“I’d like to have some buttons made,” I tell the manager in this converted textile mill office. It’s a cluttered, busy place; papers, boxes and dust everywhere.
He observes me with a quizzical expression. The mill is not easy to find, hidden on the riverbank of this neglected town. They don’t get many walk-ins. Walk-ins with small orders.
“Here’s the mock-up.” I hand him the black and white graphic designed yesterday on my computer.
“CHEMO BITES,” he reads aloud. His gaze strays to the hat not hiding my baldness. Darts back to my eyes. “Ohkay,” he says, “How many?”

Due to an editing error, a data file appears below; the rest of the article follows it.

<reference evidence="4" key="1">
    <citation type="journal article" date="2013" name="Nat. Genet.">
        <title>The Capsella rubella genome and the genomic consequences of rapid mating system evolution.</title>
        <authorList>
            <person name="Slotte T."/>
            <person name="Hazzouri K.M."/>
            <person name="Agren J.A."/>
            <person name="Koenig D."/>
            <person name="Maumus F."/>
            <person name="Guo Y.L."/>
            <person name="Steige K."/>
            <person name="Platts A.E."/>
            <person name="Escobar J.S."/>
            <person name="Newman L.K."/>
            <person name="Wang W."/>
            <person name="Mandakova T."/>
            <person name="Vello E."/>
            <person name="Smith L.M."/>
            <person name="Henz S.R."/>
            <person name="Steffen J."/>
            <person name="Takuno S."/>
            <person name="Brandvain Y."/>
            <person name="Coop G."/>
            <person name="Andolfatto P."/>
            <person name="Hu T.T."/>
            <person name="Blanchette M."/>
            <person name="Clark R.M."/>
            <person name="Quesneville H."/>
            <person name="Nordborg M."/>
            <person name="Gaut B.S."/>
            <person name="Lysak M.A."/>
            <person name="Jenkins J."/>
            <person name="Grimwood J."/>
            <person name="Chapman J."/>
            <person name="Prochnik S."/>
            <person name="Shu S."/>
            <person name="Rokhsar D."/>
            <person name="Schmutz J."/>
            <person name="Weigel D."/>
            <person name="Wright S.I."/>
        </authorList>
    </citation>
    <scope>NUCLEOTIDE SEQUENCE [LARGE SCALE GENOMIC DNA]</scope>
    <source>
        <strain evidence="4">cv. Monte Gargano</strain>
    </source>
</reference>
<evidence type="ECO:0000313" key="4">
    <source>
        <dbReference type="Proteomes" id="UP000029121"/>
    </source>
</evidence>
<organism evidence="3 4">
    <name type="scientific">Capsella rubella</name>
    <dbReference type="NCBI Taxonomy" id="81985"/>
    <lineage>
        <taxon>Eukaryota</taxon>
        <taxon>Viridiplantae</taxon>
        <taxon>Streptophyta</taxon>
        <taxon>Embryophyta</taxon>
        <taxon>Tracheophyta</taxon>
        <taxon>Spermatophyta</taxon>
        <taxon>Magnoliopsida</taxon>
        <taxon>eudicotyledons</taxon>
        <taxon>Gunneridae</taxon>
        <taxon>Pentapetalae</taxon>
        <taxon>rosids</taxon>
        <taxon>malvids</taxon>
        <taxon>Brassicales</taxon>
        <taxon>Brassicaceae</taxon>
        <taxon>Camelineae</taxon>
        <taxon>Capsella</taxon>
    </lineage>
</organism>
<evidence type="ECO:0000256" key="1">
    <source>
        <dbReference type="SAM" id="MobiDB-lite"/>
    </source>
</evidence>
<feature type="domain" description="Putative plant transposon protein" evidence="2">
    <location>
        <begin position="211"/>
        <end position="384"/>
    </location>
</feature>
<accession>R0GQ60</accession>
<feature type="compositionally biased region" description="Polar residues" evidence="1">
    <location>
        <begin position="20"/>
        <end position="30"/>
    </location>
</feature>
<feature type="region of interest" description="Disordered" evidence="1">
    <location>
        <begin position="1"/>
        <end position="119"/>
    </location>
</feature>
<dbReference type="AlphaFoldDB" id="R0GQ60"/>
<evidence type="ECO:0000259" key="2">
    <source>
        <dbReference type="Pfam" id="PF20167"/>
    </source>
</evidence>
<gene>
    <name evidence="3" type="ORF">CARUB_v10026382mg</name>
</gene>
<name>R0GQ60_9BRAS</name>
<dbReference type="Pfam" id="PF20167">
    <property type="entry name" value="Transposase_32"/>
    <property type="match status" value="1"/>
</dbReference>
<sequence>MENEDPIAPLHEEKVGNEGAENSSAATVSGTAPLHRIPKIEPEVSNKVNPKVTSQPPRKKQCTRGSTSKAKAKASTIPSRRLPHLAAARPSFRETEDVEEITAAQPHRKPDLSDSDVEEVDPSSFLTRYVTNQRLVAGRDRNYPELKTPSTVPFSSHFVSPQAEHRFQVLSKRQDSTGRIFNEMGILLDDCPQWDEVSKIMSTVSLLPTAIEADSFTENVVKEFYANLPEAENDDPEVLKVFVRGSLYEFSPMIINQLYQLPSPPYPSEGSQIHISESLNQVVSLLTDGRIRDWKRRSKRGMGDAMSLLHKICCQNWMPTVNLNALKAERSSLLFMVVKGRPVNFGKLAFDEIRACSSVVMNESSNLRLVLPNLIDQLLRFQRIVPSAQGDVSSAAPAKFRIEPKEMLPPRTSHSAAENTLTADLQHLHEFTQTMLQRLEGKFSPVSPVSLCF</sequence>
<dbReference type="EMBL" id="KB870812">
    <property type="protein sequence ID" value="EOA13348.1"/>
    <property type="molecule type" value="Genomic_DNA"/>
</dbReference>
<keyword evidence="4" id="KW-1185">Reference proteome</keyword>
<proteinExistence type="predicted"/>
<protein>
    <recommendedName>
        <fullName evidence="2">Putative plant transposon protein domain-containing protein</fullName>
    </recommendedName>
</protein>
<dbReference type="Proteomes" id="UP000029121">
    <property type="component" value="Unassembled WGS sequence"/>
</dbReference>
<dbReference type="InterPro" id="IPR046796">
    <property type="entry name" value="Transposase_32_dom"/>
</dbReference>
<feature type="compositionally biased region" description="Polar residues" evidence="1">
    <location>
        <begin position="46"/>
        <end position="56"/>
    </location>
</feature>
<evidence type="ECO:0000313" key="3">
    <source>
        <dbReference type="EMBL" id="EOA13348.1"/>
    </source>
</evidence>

We decide on two-hundred and fifty. I can order more if I run out.
The day before I visited a friend who was diagnosed a month after me with the same cancer, same stage. My response to the diagnosis was to slow down. Cheryl sped up.
“Our color is teal,” Cheryl told me.
“Our color. Breast cancer is pink. Ovarian cancer is teal.”
Cheryl has been researching everything to do with ovarian cancer, which should not be a surprise to me. When I was diagnosed, she was my main source of information. Some people turn to the internet, I had Cheryl. She works for a large health insurance company. They have better medical information than most hospitals.
Cheryl placed a small, tasteful teal lapel pin in my hand, gold trimmed and ribbon shaped. “We need to get the word out. Ovarian cancer is deadlier than breast cancer and prostate cancer but there is little funding or research. I’ve ordered hundreds…”